But if Huxley the scientific intellectual could not free himself from the appeal of eugenics, controlled breeding and a benign dictatorship of the clever, Huxley the artist and novelist was more far-sighted.
The two views fight it out in the famous chapters 16 and 17 of "Brave New World" in which the Mustapha Mond, one of the new elite, a Controller of the World State, confronts John the Savage, the misfit who by mischance has grown up outside the Brave New World on an American reservation and has read nothing but a tattered old copy of Shakespeare.
People have no interest in Shakespeare now, the elitist Mond explains, because the world is stable, people are happy and there is no place for tragedy, liberty, art, love, scientific inquiry or God. There are no families, no mothers or fathers or siblings. The very idea of them is obscene as breast-feeding or marital fidelity. Nobody is noble or heroic. There is no self-denial. Promiscuity is compulsory. There is no history, no will, no identity. There are drugs and sedatives for all complaints, including death.
John the Savage answers that he does not want any of this. He wants God, poetry, danger, freedom, goodness and sin. "I'm claiming the right to be unhappy."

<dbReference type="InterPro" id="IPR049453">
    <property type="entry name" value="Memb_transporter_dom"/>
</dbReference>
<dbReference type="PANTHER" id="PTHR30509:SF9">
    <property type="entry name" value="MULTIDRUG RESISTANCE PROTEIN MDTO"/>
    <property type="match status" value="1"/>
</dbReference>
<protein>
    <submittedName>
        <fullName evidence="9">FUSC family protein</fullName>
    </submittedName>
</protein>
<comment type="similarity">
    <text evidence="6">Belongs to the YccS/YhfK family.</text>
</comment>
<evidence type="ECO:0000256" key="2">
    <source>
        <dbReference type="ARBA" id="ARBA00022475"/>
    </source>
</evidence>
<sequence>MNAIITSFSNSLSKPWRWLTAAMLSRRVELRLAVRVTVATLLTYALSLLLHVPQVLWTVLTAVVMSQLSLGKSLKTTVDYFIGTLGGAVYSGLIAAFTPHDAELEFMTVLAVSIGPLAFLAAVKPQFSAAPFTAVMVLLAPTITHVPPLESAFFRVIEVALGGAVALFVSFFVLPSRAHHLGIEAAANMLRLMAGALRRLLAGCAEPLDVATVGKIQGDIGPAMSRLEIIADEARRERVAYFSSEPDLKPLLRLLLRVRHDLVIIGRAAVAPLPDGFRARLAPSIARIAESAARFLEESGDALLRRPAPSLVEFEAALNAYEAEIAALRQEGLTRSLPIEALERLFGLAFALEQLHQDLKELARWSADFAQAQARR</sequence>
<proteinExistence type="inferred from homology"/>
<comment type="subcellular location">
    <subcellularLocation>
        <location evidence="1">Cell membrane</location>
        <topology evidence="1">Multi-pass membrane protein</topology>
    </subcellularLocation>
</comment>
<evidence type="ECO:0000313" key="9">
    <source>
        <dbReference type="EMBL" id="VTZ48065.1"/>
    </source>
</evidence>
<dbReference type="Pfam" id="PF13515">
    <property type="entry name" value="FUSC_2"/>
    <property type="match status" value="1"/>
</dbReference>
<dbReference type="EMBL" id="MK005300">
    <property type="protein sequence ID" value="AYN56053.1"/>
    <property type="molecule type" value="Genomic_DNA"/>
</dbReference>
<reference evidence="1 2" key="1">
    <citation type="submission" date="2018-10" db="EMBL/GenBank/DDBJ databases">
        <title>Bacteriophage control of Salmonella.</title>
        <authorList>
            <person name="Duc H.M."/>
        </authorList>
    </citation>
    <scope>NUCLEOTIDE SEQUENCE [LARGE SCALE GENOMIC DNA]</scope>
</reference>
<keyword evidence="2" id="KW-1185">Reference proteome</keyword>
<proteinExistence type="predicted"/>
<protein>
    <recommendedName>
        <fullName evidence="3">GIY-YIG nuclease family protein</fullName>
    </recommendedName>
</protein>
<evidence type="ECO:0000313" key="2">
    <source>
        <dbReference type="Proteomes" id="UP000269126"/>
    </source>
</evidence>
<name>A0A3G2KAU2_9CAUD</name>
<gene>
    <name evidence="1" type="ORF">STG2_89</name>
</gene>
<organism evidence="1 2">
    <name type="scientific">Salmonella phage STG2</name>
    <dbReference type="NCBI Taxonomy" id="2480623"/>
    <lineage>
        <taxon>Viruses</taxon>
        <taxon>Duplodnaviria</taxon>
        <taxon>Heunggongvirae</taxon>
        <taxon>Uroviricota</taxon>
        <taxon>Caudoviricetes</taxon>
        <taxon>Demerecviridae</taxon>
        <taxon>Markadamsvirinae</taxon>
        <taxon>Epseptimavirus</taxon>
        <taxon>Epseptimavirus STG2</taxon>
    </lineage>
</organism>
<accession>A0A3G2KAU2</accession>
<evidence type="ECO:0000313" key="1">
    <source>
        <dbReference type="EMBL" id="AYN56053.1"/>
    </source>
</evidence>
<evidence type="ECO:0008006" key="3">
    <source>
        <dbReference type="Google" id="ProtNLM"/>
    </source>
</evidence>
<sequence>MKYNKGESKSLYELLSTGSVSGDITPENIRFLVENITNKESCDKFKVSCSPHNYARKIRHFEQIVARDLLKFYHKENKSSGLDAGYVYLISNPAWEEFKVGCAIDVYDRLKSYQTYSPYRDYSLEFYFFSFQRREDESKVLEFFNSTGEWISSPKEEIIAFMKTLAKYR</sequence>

"Not to mention," replies Mond, "the right to grow old and ugly and impotent; the right to have syphilis and cancer; the right to have too little to eat; the right to be lousy; the right to live in constant apprehension of what might happen tomorrow; the right to catch typhoid; the right to be tortured by unspeakable pains of every kind."
After a long silence the Savage at last says: "I claim them all."
Mond shrugs: "You are welcome to them."
Huxley understands and even feels the pull of both views -- the brave new world and old-fashioned or traditional life and society. He does not or cannot resolve the issue. John the Savage will not or cannot compromise with the new science and technology. In the end he hangs himself. But he is expendable. The brave new world marches on.